(NewsNation) — As the holiday season kicks off, forecasters are warning of treacherous holiday travel and life-threatening cold for many in the nation.
“We’re looking at much-below normal temperatures, potentially record-low temperatures leading up to the Christmas holiday,” said Zack Taylor, a meteorologist with the National Weather Service.
The “rare and hazardous arctic air mass will likely bring extreme and prolonged freezing conditions for southern Mississippi and southeast Louisiana,” the National Weather Service in a special weather statement Sunday.
By Thursday night, temperatures will plunge as low as 13 degrees in Jackson, Mississippi, and around 5 degrees in Nashville, Tennessee, the National Weather Service predicts.
The incoming arctic air arrives as an earlier storm system in the Northeastern U.S. gradually winds down after burying parts of the region under two feet of snow. More than 80,000 customers in New England were still without power on Sunday morning, according to poweroutage.us, which tracks outages across the country.
For much of the U.S., the winter weather will get worse before it gets better. The coming week will bring the potential for a “significant winter storm” across the eastern two-thirds of the United States during the second half of the week, just before Christmas, according to the latest forecasts from the federal Weather Prediction Center in College Park, Maryland.
The snow and potential winter storm could cause travel disruptions across the nation for millions of holiday travelers, including flight cancellations and delays.
According to the American Automobile Association (AAA), 2022 is anticipated to be the third busiest year for holiday travel since AAA began tracking in 2000.
“This year, travel time will be extended due to Christmas Day and New Year’s Day falling on Sundays,” said Paula Twidale, AAA’s Senior Vice President of Travel. “With hybrid work schedules, we are seeing more people take long weekends to travel because they can work remotely at their destination and be more flexible with the days they depart and return.”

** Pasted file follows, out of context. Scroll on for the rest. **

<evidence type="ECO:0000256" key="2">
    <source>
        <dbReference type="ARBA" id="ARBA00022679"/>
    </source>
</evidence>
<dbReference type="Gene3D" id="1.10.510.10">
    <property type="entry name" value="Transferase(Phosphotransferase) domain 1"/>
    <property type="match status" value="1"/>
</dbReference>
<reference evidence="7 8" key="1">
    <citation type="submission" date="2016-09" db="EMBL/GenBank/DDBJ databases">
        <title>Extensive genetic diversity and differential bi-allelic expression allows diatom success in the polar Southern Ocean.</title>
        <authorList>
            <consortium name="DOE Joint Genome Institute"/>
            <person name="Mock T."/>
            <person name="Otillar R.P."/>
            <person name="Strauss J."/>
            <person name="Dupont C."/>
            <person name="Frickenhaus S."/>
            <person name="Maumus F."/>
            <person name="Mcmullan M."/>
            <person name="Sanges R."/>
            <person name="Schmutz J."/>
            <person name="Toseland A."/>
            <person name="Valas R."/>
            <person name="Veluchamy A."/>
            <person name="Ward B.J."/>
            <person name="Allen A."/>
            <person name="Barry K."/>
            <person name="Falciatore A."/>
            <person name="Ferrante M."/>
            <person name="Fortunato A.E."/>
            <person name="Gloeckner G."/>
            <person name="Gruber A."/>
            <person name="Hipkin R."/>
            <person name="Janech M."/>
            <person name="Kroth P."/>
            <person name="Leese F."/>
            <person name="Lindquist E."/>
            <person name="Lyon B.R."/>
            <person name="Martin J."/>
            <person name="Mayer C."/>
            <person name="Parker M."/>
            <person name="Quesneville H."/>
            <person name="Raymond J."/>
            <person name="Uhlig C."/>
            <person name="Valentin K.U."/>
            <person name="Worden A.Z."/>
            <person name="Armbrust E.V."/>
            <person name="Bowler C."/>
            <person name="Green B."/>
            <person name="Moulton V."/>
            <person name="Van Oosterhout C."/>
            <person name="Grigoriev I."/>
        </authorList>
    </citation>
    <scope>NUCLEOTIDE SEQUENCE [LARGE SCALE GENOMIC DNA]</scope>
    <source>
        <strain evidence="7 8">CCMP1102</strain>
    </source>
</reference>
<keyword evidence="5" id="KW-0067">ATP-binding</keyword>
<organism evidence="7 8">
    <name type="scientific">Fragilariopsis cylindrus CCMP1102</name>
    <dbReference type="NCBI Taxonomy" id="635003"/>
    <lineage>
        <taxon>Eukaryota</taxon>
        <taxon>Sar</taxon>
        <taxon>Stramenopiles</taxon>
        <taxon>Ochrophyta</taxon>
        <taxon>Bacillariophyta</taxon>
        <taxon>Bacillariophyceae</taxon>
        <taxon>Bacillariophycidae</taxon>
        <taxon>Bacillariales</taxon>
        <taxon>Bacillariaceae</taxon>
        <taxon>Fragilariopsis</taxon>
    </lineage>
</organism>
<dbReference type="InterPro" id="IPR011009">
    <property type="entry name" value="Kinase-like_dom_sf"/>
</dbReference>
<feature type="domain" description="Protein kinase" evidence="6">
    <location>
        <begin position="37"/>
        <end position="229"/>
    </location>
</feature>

AAA estimates that nearly 113 million Americans plan to travel between Dec. 23 and Jan. 2 — an increase of 3.6 million people over last year and closing in on pre-pandemic numbers.
It expects 102 million Americans to drive to their holiday destinations as gas prices are on track to drop below $3 per gallon by Christmas, NewsNation affiliate WFLA reported.
“This holiday season will see an additional 2 million drivers compared to 2021,” AAA said. “Travel by car this year is on par with 2018 but shy of 2019 when 108 million Americans drove out of town for the holidays, the highest year on record.”
Even with a winter storm threat and severe cold, there are some things you can do to make sure you get to your destination without becoming a Grinch, or being stuck in the airport for hours on end.
“If you haven’t booked your tickets already, you want to look at the 24th, Christmas Eve, or if it’s a short flight, and you can manage it, flying in on Christmas morning,” Travel expert Sandra McLemore said on NewsNation Live. “Those are going to be two really easy days to travel.”
People might want to steer clear of flying on Dec. 23. McLemore says this will likely be the busiest day for traveling.
Experts also suggest checking the status of your flight before leaving home in case of any delays or cancellations. Also, they suggest packing for any possible disruptions. Some extra food, a pillow and some warm comfy clothes can go a long way if you end up stuck in the airport for hours.
The Associated Press, NewsNation affiliate WFLA and Nexstar Media Wire contributed to this report.